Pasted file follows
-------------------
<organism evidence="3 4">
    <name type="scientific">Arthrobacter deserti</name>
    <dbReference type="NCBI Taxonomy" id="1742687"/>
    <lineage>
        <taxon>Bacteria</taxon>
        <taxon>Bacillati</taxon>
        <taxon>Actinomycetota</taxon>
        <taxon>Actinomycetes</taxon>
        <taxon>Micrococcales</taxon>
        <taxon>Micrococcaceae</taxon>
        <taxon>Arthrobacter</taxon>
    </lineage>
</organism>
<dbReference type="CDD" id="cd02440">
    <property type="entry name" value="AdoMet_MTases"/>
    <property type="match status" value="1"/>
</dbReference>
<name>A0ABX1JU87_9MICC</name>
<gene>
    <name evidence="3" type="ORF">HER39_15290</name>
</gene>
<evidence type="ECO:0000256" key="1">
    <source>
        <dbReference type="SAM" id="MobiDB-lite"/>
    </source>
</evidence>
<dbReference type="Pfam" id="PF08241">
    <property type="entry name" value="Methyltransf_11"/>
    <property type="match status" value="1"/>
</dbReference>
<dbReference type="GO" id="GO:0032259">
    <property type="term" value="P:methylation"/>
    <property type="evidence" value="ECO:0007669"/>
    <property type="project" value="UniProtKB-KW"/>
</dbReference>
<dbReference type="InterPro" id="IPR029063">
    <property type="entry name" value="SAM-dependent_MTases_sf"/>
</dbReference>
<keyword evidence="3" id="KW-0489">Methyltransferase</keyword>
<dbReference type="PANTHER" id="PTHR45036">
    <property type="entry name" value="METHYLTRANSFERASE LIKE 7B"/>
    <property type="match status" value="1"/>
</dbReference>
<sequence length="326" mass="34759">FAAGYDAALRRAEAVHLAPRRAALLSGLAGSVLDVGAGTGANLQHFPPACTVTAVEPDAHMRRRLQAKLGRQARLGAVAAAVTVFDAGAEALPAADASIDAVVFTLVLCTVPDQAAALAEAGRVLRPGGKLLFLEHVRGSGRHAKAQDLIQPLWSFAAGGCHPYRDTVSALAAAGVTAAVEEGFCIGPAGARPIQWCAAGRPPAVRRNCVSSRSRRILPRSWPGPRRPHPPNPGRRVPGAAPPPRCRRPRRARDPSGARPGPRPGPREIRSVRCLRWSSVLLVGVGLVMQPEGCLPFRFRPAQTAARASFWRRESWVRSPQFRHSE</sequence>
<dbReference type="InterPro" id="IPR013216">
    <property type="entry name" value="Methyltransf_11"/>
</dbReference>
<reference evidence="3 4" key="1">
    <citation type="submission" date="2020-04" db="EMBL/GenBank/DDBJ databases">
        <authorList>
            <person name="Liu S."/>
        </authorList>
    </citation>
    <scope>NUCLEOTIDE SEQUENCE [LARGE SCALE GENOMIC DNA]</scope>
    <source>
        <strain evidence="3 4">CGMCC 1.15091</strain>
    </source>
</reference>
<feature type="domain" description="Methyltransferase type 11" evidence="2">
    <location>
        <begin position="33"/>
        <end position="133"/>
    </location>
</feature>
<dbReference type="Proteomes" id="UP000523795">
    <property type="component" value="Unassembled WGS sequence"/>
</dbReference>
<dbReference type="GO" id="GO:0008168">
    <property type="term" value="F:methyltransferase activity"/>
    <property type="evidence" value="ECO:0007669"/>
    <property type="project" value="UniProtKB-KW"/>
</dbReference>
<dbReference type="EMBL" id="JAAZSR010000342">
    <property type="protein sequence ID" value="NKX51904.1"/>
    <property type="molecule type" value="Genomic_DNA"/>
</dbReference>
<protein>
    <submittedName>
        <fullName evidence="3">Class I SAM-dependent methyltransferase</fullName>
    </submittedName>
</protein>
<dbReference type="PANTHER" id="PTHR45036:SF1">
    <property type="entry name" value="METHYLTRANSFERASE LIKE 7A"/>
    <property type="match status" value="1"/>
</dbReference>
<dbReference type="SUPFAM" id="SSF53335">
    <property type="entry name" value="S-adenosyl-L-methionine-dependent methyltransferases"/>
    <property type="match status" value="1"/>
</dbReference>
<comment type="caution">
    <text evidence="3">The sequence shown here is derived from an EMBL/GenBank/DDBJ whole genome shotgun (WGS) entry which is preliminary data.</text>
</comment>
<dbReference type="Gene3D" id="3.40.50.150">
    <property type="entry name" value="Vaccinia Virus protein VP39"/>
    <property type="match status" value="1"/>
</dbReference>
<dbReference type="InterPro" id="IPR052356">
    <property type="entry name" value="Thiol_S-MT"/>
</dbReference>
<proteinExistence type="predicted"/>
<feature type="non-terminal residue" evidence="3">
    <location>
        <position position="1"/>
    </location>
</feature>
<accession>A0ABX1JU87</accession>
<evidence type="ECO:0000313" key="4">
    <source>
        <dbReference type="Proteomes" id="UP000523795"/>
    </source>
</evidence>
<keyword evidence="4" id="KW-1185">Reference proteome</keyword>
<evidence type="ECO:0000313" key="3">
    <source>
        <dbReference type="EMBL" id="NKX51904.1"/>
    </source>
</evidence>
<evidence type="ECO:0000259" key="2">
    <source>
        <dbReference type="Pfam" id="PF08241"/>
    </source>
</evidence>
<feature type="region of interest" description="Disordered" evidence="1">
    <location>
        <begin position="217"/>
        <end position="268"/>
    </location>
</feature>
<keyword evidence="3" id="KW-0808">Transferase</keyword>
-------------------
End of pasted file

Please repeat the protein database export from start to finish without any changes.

<organism evidence="3 4">
    <name type="scientific">Arthrobacter deserti</name>
    <dbReference type="NCBI Taxonomy" id="1742687"/>
    <lineage>
        <taxon>Bacteria</taxon>
        <taxon>Bacillati</taxon>
        <taxon>Actinomycetota</taxon>
        <taxon>Actinomycetes</taxon>
        <taxon>Micrococcales</taxon>
        <taxon>Micrococcaceae</taxon>
        <taxon>Arthrobacter</taxon>
    </lineage>
</organism>
<dbReference type="CDD" id="cd02440">
    <property type="entry name" value="AdoMet_MTases"/>
    <property type="match status" value="1"/>
</dbReference>
<name>A0ABX1JU87_9MICC</name>
<gene>
    <name evidence="3" type="ORF">HER39_15290</name>
</gene>
<evidence type="ECO:0000256" key="1">
    <source>
        <dbReference type="SAM" id="MobiDB-lite"/>
    </source>
</evidence>
<dbReference type="Pfam" id="PF08241">
    <property type="entry name" value="Methyltransf_11"/>
    <property type="match status" value="1"/>
</dbReference>
<dbReference type="GO" id="GO:0032259">
    <property type="term" value="P:methylation"/>
    <property type="evidence" value="ECO:0007669"/>
    <property type="project" value="UniProtKB-KW"/>
</dbReference>
<dbReference type="InterPro" id="IPR029063">
    <property type="entry name" value="SAM-dependent_MTases_sf"/>
</dbReference>
<keyword evidence="3" id="KW-0489">Methyltransferase</keyword>
<dbReference type="PANTHER" id="PTHR45036">
    <property type="entry name" value="METHYLTRANSFERASE LIKE 7B"/>
    <property type="match status" value="1"/>
</dbReference>
<sequence length="326" mass="34759">FAAGYDAALRRAEAVHLAPRRAALLSGLAGSVLDVGAGTGANLQHFPPACTVTAVEPDAHMRRRLQAKLGRQARLGAVAAAVTVFDAGAEALPAADASIDAVVFTLVLCTVPDQAAALAEAGRVLRPGGKLLFLEHVRGSGRHAKAQDLIQPLWSFAAGGCHPYRDTVSALAAAGVTAAVEEGFCIGPAGARPIQWCAAGRPPAVRRNCVSSRSRRILPRSWPGPRRPHPPNPGRRVPGAAPPPRCRRPRRARDPSGARPGPRPGPREIRSVRCLRWSSVLLVGVGLVMQPEGCLPFRFRPAQTAARASFWRRESWVRSPQFRHSE</sequence>
<dbReference type="InterPro" id="IPR013216">
    <property type="entry name" value="Methyltransf_11"/>
</dbReference>
<reference evidence="3 4" key="1">
    <citation type="submission" date="2020-04" db="EMBL/GenBank/DDBJ databases">
        <authorList>
            <person name="Liu S."/>
        </authorList>
    </citation>
    <scope>NUCLEOTIDE SEQUENCE [LARGE SCALE GENOMIC DNA]</scope>
    <source>
        <strain evidence="3 4">CGMCC 1.15091</strain>
    </source>
</reference>
<feature type="domain" description="Methyltransferase type 11" evidence="2">
    <location>
        <begin position="33"/>
        <end position="133"/>
    </location>
</feature>
<dbReference type="Proteomes" id="UP000523795">
    <property type="component" value="Unassembled WGS sequence"/>
</dbReference>
<dbReference type="GO" id="GO:0008168">
    <property type="term" value="F:methyltransferase activity"/>
    <property type="evidence" value="ECO:0007669"/>
    <property type="project" value="UniProtKB-KW"/>
</dbReference>
<dbReference type="EMBL" id="JAAZSR010000342">
    <property type="protein sequence ID" value="NKX51904.1"/>
    <property type="molecule type" value="Genomic_DNA"/>
</dbReference>
<protein>
    <submittedName>
        <fullName evidence="3">Class I SAM-dependent methyltransferase</fullName>
    </submittedName>
</protein>
<dbReference type="PANTHER" id="PTHR45036:SF1">
    <property type="entry name" value="METHYLTRANSFERASE LIKE 7A"/>
    <property type="match status" value="1"/>
</dbReference>
<dbReference type="SUPFAM" id="SSF53335">
    <property type="entry name" value="S-adenosyl-L-methionine-dependent methyltransferases"/>
    <property type="match status" value="1"/>
</dbReference>
<comment type="caution">
    <text evidence="3">The sequence shown here is derived from an EMBL/GenBank/DDBJ whole genome shotgun (WGS) entry which is preliminary data.</text>
</comment>
<dbReference type="Gene3D" id="3.40.50.150">
    <property type="entry name" value="Vaccinia Virus protein VP39"/>
    <property type="match status" value="1"/>
</dbReference>
<dbReference type="InterPro" id="IPR052356">
    <property type="entry name" value="Thiol_S-MT"/>
</dbReference>
<proteinExistence type="predicted"/>
<feature type="non-terminal residue" evidence="3">
    <location>
        <position position="1"/>
    </location>
</feature>
<accession>A0ABX1JU87</accession>
<evidence type="ECO:0000313" key="4">
    <source>
        <dbReference type="Proteomes" id="UP000523795"/>
    </source>
</evidence>
<keyword evidence="4" id="KW-1185">Reference proteome</keyword>
<evidence type="ECO:0000313" key="3">
    <source>
        <dbReference type="EMBL" id="NKX51904.1"/>
    </source>
</evidence>
<evidence type="ECO:0000259" key="2">
    <source>
        <dbReference type="Pfam" id="PF08241"/>
    </source>
</evidence>
<feature type="region of interest" description="Disordered" evidence="1">
    <location>
        <begin position="217"/>
        <end position="268"/>
    </location>
</feature>
<keyword evidence="3" id="KW-0808">Transferase</keyword>